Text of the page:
This novel is a fictional account of the life of St. Helena, the mother of Constantine. And what a delightful book! I feared it would be cheesy, but Evelyn Waugh draws on a wide range of sources, and where he fills in the gaps, he does so in a way that is plausible and entertaining. (Sometimes he is certainly making things up, but this is usually obvious and with great comic effect.) Coming from Evelyn Waugh, it has a humor similar in tone to Brideshead Revisited, but usually more obviously funny and without such long periods of melancholy in between.
I am now reading Helena by Evelyn Waugh. In one place, Lactantius is speaking to Helena about why he dedicates himself to writing about Christianity:
“You see it is equally possible to give the right form to the wrong thing, and the wrong form to the right thing. Suppose that in years to come, when the Church’s troubles seem to be over, there should come an apostate of my own trade, a false historian, with the mind of Cicero or Tacitus and the soul of an animal,” and he nodded toward the gibbon who fretted his golden chain and chattered for fruit. “A man like that might make it his business to write down the martyrs and excuse the persecutors. He might be refuted again and again but what he wrote would remain in people’s minds when the refutations were quite forgotten. That is what style does–it has the Egyptian secret of the embalmers. It is not to be despised.”
Now I had never heard of a gibbon before, but the context indicated that it was some sort of primate. Two seconds of research indicated that there is a primate called a gibbon, depicted just above. But I imagine that Waugh was hoping the word would also call to mind the English gentleman pictured just below.
That is, he is almost surely referring to Edward Gibbon, the author of the many-volumed History of the Decline and Fall of the Roman Empire. Looking around only briefly to see if Waugh ever engaged the work of Gibbon more directly, I discovered that Waugh’s first novel was actually titled Decline and Fall, a clear borrowing from Gibbon’s major work. In Lactantius’ observation, there is a passing reference to both the excellence of Gibbon’s style and the error of his content.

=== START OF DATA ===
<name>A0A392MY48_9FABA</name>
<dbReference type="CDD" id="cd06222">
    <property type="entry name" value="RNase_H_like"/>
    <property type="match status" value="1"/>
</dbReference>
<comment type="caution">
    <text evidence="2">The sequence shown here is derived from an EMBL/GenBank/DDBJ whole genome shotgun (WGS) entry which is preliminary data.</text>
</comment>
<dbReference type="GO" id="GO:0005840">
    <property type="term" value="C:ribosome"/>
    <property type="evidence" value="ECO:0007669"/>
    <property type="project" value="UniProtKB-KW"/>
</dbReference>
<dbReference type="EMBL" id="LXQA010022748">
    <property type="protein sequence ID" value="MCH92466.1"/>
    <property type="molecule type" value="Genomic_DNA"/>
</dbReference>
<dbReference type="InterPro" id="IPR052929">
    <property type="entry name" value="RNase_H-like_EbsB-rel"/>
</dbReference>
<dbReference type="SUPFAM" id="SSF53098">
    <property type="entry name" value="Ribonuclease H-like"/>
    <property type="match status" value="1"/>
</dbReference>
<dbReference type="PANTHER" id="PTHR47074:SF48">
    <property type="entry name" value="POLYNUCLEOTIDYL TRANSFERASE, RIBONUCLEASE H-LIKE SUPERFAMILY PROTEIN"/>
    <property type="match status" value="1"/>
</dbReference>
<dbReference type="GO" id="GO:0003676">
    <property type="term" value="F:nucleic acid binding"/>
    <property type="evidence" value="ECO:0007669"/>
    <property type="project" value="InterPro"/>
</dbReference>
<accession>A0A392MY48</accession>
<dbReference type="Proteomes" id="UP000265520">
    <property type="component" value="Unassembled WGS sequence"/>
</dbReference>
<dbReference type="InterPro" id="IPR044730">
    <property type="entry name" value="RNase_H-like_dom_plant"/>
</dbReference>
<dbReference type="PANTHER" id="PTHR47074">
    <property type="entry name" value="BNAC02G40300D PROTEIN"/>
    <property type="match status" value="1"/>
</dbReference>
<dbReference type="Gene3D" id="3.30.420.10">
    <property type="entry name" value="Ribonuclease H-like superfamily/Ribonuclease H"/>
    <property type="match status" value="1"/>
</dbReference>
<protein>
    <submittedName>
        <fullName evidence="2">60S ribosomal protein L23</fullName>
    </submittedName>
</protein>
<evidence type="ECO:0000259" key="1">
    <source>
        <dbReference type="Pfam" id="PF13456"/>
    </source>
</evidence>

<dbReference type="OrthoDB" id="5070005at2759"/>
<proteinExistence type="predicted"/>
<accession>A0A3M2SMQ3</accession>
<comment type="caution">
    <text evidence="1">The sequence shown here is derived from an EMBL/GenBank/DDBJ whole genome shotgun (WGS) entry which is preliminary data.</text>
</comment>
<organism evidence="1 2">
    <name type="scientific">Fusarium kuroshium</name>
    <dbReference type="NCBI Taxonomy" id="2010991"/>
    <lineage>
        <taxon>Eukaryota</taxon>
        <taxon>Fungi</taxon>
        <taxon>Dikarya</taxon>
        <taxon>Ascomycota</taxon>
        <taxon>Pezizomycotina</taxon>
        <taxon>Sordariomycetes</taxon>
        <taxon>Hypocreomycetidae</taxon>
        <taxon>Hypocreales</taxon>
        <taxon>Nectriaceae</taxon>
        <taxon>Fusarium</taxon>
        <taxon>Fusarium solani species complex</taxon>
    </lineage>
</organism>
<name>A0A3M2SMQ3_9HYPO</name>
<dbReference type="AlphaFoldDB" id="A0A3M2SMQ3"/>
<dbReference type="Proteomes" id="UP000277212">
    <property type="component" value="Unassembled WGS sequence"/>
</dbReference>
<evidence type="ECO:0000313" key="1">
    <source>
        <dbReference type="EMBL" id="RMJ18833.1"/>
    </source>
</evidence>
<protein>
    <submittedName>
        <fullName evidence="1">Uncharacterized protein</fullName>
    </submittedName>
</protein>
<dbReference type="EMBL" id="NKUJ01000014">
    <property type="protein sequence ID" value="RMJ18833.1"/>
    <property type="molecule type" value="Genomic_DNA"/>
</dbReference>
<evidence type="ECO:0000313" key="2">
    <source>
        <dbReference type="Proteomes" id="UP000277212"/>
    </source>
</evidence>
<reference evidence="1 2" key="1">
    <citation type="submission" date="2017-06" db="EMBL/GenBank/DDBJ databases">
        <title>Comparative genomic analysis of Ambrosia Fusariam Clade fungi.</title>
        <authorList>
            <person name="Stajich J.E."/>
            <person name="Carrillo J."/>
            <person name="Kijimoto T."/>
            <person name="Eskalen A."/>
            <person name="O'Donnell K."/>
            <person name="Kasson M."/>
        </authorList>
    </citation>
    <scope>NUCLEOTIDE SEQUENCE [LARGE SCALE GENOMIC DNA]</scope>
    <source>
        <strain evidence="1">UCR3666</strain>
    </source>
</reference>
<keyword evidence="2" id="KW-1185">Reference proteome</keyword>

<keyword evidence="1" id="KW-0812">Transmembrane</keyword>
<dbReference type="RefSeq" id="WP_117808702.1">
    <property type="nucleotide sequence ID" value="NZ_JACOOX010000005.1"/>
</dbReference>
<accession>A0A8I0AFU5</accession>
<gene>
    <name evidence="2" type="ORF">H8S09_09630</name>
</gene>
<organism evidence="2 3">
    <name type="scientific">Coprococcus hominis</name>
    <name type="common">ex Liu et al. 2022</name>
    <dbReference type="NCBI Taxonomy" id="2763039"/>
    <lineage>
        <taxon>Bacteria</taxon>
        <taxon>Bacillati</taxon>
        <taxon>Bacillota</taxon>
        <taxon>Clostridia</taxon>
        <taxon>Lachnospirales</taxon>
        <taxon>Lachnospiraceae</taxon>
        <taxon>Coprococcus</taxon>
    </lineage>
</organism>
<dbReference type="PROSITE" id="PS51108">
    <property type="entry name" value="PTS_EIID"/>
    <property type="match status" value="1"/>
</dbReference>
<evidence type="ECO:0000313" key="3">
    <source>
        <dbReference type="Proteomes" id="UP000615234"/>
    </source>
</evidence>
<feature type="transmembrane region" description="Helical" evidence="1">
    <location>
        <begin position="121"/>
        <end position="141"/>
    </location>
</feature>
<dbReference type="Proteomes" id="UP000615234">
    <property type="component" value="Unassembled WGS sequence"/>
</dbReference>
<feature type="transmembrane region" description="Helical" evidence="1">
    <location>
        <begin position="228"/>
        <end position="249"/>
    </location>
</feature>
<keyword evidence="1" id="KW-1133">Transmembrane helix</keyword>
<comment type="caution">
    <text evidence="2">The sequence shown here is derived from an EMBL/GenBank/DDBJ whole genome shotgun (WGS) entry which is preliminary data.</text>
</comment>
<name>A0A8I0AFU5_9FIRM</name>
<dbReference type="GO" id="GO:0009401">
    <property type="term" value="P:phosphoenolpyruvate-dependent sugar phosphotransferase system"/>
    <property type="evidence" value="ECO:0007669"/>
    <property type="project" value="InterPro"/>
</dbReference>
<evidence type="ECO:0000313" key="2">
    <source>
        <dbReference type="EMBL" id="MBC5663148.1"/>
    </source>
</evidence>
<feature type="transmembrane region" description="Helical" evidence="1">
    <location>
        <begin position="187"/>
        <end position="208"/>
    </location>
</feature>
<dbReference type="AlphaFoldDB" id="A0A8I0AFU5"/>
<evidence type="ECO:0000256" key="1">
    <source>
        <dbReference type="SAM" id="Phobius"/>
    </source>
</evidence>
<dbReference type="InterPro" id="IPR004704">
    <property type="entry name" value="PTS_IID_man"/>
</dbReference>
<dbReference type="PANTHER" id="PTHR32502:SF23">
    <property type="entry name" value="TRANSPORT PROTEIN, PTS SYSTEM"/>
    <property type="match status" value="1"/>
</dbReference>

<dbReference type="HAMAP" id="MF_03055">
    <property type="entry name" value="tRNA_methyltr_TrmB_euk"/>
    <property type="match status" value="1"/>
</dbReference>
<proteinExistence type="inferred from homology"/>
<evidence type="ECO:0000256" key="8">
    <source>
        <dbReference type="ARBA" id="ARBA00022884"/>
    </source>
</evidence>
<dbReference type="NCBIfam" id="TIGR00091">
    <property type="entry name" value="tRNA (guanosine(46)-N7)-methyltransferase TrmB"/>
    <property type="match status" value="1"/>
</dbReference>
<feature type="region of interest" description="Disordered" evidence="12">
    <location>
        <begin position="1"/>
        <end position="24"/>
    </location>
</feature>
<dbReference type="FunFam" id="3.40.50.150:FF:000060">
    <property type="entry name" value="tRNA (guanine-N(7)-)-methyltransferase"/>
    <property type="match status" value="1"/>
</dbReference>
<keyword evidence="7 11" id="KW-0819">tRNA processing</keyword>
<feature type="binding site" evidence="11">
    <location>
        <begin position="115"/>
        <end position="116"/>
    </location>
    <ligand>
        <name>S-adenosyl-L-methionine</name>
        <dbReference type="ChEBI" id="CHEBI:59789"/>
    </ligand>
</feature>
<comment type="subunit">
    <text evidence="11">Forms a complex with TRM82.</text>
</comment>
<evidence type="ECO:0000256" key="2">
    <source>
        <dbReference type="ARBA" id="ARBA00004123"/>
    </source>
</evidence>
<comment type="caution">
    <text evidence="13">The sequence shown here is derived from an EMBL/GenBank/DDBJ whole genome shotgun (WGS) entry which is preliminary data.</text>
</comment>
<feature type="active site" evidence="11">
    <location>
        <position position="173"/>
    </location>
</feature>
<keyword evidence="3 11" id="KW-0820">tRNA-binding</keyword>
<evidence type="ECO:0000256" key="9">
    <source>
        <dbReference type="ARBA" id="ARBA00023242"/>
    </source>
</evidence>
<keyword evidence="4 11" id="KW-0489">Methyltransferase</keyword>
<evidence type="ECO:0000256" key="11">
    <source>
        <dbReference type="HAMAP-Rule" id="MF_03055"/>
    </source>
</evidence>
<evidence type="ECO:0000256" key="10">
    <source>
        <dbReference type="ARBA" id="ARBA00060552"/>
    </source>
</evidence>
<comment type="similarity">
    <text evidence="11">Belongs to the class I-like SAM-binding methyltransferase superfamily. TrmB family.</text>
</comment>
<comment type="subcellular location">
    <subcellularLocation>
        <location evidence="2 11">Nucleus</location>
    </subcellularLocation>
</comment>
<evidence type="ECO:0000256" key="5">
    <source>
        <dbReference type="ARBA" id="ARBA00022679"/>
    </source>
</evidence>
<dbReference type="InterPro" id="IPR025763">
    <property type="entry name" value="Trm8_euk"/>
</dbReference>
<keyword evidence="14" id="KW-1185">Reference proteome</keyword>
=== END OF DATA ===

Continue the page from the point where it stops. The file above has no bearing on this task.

Newman shared similar thoughts, lavishing the highest praise on Gibbon’s style, “With all his faults, his want of simplicity, his affection, and his monotony, few can be put in comparison with him; and sometimes, when I reflect on his happy choice of expressions, his vigorous compression of ideas, and the life and significance of his every work, I am prompted indignantly to exclaim that no style is left for historians of an after day. O who is worthy to succeed our Gibbon!” And for all of the philosophical disagreements he may have had, he still admits Gibbon’s superiority as a historian with respect to others, “It is melancholy to say it, but the chief, perhaps the only English writer who has any claim to be considered an ecclesiastical historian, is the unbeliever Gibbon.”
This is all to say that I am quite eager to arrive at reading Gibbon, whose work is perhaps the longest on my list. I only read excerpts of it for college, but I doubt I grasped the extent of his importance for our modern biases about history and Christianity in particular. To conclude: “[T]he ecclesiastical historian could not ignore the issue of the miraculous, a question which was to make Gibbon a sceptic and Newman a Roman Catholic.”